From Observing to Measuring Changes on Earth
Altogether, NASA launched a total of seven Landsats, the most recentLandsat 7was launched in April 1999. It and Landsat 5 are the only two of that series currently in operation. Since the first Landsat mission, the series' primary objective has been to measure changes on the land surface at high resolution. Whereas the first Landsat could collect images at about 65 meters per pixel (at nadir), Landsat 7 can see the surface at resolutions as fine as 15 meters per pixel. Such detailed imagery allows scientists to find geologic features such as meteor impact craters previously undiscovered. Additionally, because healthy green plants reflect and absorb infrared light differently than dry brown plants, scientists found they could use Landsat data to monitor the health of croplands and forestlands over large areas. Landsat also provides an excellent data set for gauging the rates of deforestation, drying inland water bodies, expanding desert regions, and sprawling urban centers. Researchers around the world routinely use Landsat data for these and myriad other applications.
In 1973, two researchers at the University of California, Irvine, published their theory that man-made chlorofluorocarbons (CFCs) could damage the Earth's stratospheric ozone shield. Two years later, Congress asked NASA to develop a "comprehensive program of research, technology, and monitoring of phenomena of the upper atmosphere." In particular, Congress' intent was to ascertain the "health" of the ozone layer. In 1978, NASA launched the last of the Nimbus spacecraft seriesNimbus 7carrying two new sensors called the Solar Backscatter Ultraviolet (SBUV) instrument and the Total Ozone Mapping Spectrometer (TOMS). Sensitive to radiant energy in the ultraviolet region of the electromagnetic spectrum, the Nimbus 7 sensors took advantage of the fact that molecules and aerosol particles reflect certain wavelengths of ultraviolet rays while ozone absorbs others at different levels in the atmosphere. By analyzing the amount of ultraviolet energy reflected back up to the spacecraft, researchers could produce profiles of how thick or thin the ozone was at different altitudes and locations.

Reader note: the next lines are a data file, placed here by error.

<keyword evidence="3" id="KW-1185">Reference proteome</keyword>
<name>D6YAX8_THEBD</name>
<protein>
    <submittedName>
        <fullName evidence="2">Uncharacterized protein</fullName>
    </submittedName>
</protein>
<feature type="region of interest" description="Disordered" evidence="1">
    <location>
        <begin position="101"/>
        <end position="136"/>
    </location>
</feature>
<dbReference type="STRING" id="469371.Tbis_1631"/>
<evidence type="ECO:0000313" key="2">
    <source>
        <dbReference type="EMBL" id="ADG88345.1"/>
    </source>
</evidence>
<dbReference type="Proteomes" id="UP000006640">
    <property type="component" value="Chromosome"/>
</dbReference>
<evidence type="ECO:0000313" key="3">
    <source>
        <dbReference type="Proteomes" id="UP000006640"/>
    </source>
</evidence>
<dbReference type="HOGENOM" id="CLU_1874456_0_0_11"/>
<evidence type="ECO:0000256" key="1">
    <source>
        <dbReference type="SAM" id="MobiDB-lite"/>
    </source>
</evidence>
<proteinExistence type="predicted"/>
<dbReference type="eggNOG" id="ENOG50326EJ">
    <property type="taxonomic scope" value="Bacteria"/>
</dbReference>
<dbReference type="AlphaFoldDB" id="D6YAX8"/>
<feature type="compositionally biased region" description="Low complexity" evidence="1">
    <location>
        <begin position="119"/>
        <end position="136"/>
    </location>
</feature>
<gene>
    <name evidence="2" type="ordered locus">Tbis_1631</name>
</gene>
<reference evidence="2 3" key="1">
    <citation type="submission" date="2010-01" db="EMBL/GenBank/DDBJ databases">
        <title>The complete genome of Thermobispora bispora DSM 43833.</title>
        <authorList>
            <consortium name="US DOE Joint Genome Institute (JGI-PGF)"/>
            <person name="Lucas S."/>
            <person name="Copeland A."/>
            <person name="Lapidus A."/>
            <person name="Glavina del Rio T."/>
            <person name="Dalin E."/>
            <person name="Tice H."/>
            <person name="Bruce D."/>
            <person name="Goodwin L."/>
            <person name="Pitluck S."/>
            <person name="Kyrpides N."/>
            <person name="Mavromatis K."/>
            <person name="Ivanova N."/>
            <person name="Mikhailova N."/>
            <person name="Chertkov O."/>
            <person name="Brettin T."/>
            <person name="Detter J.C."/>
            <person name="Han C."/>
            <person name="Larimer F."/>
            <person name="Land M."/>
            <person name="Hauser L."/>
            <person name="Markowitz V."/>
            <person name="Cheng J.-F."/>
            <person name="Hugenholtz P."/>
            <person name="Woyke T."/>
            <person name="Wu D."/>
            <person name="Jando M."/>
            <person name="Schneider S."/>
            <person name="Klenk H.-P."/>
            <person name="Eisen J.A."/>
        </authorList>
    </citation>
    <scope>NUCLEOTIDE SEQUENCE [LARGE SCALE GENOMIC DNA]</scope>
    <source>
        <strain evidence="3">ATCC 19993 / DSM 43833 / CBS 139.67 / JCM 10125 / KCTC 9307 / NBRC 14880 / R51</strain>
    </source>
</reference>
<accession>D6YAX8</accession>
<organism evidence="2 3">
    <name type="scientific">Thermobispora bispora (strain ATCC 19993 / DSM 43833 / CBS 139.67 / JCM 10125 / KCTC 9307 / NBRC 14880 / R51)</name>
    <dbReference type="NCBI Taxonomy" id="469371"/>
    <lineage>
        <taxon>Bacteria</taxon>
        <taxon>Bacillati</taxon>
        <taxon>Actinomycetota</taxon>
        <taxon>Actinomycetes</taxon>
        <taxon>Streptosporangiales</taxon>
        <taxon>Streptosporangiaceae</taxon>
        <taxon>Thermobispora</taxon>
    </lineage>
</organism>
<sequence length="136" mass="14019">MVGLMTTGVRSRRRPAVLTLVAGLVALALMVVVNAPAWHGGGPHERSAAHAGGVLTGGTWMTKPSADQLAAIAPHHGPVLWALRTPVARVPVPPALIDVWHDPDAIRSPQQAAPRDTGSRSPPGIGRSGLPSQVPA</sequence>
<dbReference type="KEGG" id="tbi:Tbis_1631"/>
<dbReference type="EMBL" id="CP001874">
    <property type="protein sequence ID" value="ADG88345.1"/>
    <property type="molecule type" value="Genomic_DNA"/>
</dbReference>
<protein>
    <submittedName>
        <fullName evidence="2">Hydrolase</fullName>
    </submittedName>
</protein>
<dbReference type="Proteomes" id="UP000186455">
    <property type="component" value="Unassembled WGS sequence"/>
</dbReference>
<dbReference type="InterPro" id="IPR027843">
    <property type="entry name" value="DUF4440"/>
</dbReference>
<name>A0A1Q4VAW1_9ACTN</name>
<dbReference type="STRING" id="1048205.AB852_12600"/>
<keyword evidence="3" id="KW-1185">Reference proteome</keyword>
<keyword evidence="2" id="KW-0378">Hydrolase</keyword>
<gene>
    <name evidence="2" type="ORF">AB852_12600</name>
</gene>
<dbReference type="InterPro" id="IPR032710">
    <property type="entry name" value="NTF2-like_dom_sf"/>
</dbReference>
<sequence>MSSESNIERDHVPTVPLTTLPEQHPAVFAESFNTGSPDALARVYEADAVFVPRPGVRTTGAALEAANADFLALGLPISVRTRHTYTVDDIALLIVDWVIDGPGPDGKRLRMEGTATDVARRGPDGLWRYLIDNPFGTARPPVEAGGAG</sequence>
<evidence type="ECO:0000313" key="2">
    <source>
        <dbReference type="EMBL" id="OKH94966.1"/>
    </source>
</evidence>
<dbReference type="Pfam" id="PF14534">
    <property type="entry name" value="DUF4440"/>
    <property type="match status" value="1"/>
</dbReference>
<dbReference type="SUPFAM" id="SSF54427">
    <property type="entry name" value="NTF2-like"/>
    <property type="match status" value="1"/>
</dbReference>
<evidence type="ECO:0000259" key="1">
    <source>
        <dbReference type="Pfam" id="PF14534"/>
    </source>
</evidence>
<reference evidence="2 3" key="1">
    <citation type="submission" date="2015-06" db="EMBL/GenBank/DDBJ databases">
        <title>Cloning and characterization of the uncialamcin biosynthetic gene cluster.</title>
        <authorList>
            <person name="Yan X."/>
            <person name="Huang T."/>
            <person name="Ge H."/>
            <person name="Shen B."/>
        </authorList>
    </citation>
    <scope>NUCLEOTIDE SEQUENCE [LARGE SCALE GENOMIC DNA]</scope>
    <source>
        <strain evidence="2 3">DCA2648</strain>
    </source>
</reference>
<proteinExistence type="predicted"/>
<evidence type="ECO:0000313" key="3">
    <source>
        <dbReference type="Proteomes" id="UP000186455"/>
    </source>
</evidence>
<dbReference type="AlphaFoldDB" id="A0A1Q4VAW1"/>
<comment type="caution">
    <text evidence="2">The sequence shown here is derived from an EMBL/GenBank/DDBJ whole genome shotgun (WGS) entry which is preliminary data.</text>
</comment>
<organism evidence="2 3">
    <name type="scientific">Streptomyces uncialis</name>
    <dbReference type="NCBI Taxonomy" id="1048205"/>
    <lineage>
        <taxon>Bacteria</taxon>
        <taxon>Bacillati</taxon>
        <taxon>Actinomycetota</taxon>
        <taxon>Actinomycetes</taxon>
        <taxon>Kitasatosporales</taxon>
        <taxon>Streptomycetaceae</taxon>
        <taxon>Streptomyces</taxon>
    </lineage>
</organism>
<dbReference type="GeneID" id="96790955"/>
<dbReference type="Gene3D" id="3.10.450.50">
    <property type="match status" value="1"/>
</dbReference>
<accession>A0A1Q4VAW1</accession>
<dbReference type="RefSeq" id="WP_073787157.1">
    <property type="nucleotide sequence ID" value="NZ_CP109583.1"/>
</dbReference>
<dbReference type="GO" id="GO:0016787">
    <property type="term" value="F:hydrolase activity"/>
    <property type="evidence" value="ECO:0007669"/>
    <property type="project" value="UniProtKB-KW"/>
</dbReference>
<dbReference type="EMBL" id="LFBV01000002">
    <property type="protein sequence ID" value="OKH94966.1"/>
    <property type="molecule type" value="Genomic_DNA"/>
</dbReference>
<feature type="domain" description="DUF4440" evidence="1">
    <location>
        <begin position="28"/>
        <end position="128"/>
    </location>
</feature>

But, ironically, the ozone "hole" over Antarctica wasn't discovered until May 1985, when a British researcher using a ground-based Dobson ozone spectrophotometer found that stratospheric ozone over Halley Bay was about 40 percent less than what had been measured during the previous winter. Surprised, NASA researchers hastily reviewed their TOMS data and found that it too had detected a dramatic loss of ozone over all of Antarctica. Why hadn't they discovered the phenomenon earlier? Unfortunately, the TOMS data analysis software had been programmed to flag and set aside data points that deviated greatly from expected measurements and so the initial measurements that should have set off alarms, perhaps years earlier, were simply overlooked. In short, the TOMS team failed to detect the ozone hole because it was much more severe than scientists expected.
In the years following the discovery of the ozone hole, NASA satellites recorded depleting ozone levels over Antarctica that grew worse with each passing year. In response, in 1987, 43 nations signed the "Montreal Protocol" in which they agreed to reduce the use of CFCs by 50 percent by the year 2000. In 1991, NASA's Upper Atmosphere Research Satellite (UARS) mapped levels of chlorine monoxide in the stratosphere and quickly demonstrated that there is a direct link between the presence of chlorine, the formation of chlorine monoxide during winter in the Southern Hemisphere, and the destruction of ozone. Was a global disaster averted? Will levels of stratospheric ozone stabilize and return to normal in the coming years? We don't know yet, only time and more data will tell.
Space-based Observations of the Earth